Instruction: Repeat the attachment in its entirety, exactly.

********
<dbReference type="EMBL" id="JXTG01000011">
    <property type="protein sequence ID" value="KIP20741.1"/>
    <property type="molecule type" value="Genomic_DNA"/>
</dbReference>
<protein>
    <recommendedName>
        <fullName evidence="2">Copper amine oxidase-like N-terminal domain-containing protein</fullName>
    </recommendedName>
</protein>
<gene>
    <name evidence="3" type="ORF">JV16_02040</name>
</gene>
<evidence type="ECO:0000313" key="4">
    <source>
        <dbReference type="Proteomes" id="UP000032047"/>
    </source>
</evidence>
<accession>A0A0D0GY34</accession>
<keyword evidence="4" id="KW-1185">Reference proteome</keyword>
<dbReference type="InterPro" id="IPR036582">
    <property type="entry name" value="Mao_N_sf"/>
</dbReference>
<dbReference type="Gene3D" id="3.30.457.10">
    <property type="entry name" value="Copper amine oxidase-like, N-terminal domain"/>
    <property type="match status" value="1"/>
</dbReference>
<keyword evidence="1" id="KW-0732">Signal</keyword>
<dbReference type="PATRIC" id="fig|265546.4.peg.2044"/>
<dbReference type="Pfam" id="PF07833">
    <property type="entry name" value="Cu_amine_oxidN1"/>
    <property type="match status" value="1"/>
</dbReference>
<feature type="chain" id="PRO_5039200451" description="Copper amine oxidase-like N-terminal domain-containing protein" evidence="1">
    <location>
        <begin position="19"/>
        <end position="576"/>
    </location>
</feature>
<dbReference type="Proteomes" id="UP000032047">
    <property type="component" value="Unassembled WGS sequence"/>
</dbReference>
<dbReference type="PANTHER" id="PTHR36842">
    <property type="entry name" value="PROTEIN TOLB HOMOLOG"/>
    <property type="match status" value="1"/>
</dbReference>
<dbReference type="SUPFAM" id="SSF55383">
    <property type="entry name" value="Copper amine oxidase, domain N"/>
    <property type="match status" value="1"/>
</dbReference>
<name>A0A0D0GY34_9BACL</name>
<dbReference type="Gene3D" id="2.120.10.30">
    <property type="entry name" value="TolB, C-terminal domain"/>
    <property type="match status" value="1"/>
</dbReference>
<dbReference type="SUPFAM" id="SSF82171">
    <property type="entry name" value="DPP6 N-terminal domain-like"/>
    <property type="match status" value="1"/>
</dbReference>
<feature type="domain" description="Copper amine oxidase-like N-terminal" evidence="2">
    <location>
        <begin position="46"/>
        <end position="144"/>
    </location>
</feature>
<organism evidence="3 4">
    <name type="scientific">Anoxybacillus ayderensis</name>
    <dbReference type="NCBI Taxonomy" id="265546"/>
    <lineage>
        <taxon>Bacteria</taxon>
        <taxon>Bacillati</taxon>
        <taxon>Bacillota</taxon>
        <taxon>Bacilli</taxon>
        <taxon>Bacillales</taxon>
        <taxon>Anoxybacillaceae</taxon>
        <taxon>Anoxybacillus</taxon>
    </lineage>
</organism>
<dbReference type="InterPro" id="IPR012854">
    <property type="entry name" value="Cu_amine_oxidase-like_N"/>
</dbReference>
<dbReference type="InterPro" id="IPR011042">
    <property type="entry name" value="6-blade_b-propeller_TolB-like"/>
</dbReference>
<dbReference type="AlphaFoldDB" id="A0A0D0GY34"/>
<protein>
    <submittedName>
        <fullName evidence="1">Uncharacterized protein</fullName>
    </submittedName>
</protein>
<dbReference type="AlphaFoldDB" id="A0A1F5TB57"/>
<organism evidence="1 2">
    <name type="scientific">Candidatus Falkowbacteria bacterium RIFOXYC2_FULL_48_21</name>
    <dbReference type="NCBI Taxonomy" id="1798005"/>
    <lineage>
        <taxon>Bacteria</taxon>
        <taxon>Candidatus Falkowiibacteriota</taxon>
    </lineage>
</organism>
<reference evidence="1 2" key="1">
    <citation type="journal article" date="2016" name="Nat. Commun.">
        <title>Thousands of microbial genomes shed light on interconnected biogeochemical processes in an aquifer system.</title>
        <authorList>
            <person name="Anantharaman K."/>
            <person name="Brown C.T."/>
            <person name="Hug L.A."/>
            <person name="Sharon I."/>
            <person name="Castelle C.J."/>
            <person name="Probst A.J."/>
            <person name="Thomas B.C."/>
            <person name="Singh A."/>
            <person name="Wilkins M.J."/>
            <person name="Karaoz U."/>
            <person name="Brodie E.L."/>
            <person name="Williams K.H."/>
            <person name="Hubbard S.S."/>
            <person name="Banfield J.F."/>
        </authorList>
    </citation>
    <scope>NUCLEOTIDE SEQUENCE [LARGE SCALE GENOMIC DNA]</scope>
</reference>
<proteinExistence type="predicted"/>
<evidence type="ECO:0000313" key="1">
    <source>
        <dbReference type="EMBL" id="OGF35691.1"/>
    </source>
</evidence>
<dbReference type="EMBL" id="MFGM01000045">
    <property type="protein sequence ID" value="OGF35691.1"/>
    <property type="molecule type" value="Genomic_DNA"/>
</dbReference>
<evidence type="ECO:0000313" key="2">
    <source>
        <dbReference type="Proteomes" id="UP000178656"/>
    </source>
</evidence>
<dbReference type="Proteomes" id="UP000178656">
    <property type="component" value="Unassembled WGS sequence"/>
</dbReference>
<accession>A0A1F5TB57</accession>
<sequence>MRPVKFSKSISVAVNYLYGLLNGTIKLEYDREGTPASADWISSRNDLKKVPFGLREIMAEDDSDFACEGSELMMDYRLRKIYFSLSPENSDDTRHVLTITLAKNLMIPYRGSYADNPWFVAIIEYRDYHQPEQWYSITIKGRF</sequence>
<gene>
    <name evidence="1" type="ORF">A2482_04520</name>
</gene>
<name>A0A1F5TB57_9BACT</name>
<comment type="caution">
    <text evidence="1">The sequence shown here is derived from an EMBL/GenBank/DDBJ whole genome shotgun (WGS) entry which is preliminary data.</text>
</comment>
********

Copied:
<dbReference type="EMBL" id="JXTG01000011">
    <property type="protein sequence ID" value="KIP20741.1"/>
    <property type="molecule type" value="Genomic_DNA"/>
</dbReference>
<protein>
    <recommendedName>
        <fullName evidence="2">Copper amine oxidase-like N-terminal domain-containing protein</fullName>
    </recommendedName>
</protein>
<gene>
    <name evidence="3" type="ORF">JV16_02040</name>
</gene>
<evidence type="ECO:0000313" key="4">
    <source>
        <dbReference type="Proteomes" id="UP000032047"/>
    </source>
</evidence>
<accession>A0A0D0GY34</accession>
<keyword evidence="4" id="KW-1185">Reference proteome</keyword>
<dbReference type="InterPro" id="IPR036582">
    <property type="entry name" value="Mao_N_sf"/>
</dbReference>
<dbReference type="Gene3D" id="3.30.457.10">
    <property type="entry name" value="Copper amine oxidase-like, N-terminal domain"/>
    <property type="match status" value="1"/>
</dbReference>
<keyword evidence="1" id="KW-0732">Signal</keyword>
<dbReference type="PATRIC" id="fig|265546.4.peg.2044"/>
<dbReference type="Pfam" id="PF07833">
    <property type="entry name" value="Cu_amine_oxidN1"/>
    <property type="match status" value="1"/>
</dbReference>
<feature type="chain" id="PRO_5039200451" description="Copper amine oxidase-like N-terminal domain-containing protein" evidence="1">
    <location>
        <begin position="19"/>
        <end position="576"/>
    </location>
</feature>
<dbReference type="Proteomes" id="UP000032047">
    <property type="component" value="Unassembled WGS sequence"/>
</dbReference>
<dbReference type="PANTHER" id="PTHR36842">
    <property type="entry name" value="PROTEIN TOLB HOMOLOG"/>
    <property type="match status" value="1"/>
</dbReference>
<dbReference type="SUPFAM" id="SSF55383">
    <property type="entry name" value="Copper amine oxidase, domain N"/>
    <property type="match status" value="1"/>
</dbReference>
<name>A0A0D0GY34_9BACL</name>
<dbReference type="Gene3D" id="2.120.10.30">
    <property type="entry name" value="TolB, C-terminal domain"/>
    <property type="match status" value="1"/>
</dbReference>
<dbReference type="SUPFAM" id="SSF82171">
    <property type="entry name" value="DPP6 N-terminal domain-like"/>
    <property type="match status" value="1"/>
</dbReference>
<feature type="domain" description="Copper amine oxidase-like N-terminal" evidence="2">
    <location>
        <begin position="46"/>
        <end position="144"/>
    </location>
</feature>
<organism evidence="3 4">
    <name type="scientific">Anoxybacillus ayderensis</name>
    <dbReference type="NCBI Taxonomy" id="265546"/>
    <lineage>
        <taxon>Bacteria</taxon>
        <taxon>Bacillati</taxon>
        <taxon>Bacillota</taxon>
        <taxon>Bacilli</taxon>
        <taxon>Bacillales</taxon>
        <taxon>Anoxybacillaceae</taxon>
        <taxon>Anoxybacillus</taxon>
    </lineage>
</organism>
<dbReference type="InterPro" id="IPR012854">
    <property type="entry name" value="Cu_amine_oxidase-like_N"/>
</dbReference>
<dbReference type="InterPro" id="IPR011042">
    <property type="entry name" value="6-blade_b-propeller_TolB-like"/>
</dbReference>
<dbReference type="AlphaFoldDB" id="A0A0D0GY34"/>
<protein>
    <submittedName>
        <fullName evidence="1">Uncharacterized protein</fullName>
    </submittedName>
</protein>
<dbReference type="AlphaFoldDB" id="A0A1F5TB57"/>
<organism evidence="1 2">
    <name type="scientific">Candidatus Falkowbacteria bacterium RIFOXYC2_FULL_48_21</name>
    <dbReference type="NCBI Taxonomy" id="1798005"/>
    <lineage>
        <taxon>Bacteria</taxon>
        <taxon>Candidatus Falkowiibacteriota</taxon>
    </lineage>
</organism>
<reference evidence="1 2" key="1">
    <citation type="journal article" date="2016" name="Nat. Commun.">
        <title>Thousands of microbial genomes shed light on interconnected biogeochemical processes in an aquifer system.</title>
        <authorList>
            <person name="Anantharaman K."/>
            <person name="Brown C.T."/>
            <person name="Hug L.A."/>
            <person name="Sharon I."/>
            <person name="Castelle C.J."/>
            <person name="Probst A.J."/>
            <person name="Thomas B.C."/>
            <person name="Singh A."/>
            <person name="Wilkins M.J."/>
            <person name="Karaoz U."/>
            <person name="Brodie E.L."/>
            <person name="Williams K.H."/>
            <person name="Hubbard S.S."/>
            <person name="Banfield J.F."/>
        </authorList>
    </citation>
    <scope>NUCLEOTIDE SEQUENCE [LARGE SCALE GENOMIC DNA]</scope>
</reference>
<proteinExistence type="predicted"/>
<evidence type="ECO:0000313" key="1">
    <source>
        <dbReference type="EMBL" id="OGF35691.1"/>
    </source>
</evidence>
<dbReference type="EMBL" id="MFGM01000045">
    <property type="protein sequence ID" value="OGF35691.1"/>
    <property type="molecule type" value="Genomic_DNA"/>
</dbReference>
<evidence type="ECO:0000313" key="2">
    <source>
        <dbReference type="Proteomes" id="UP000178656"/>
    </source>
</evidence>
<dbReference type="Proteomes" id="UP000178656">
    <property type="component" value="Unassembled WGS sequence"/>
</dbReference>
<accession>A0A1F5TB57</accession>
<sequence>MRPVKFSKSISVAVNYLYGLLNGTIKLEYDREGTPASADWISSRNDLKKVPFGLREIMAEDDSDFACEGSELMMDYRLRKIYFSLSPENSDDTRHVLTITLAKNLMIPYRGSYADNPWFVAIIEYRDYHQPEQWYSITIKGRF</sequence>
<gene>
    <name evidence="1" type="ORF">A2482_04520</name>
</gene>
<name>A0A1F5TB57_9BACT</name>
<comment type="caution">
    <text evidence="1">The sequence shown here is derived from an EMBL/GenBank/DDBJ whole genome shotgun (WGS) entry which is preliminary data.</text>
</comment>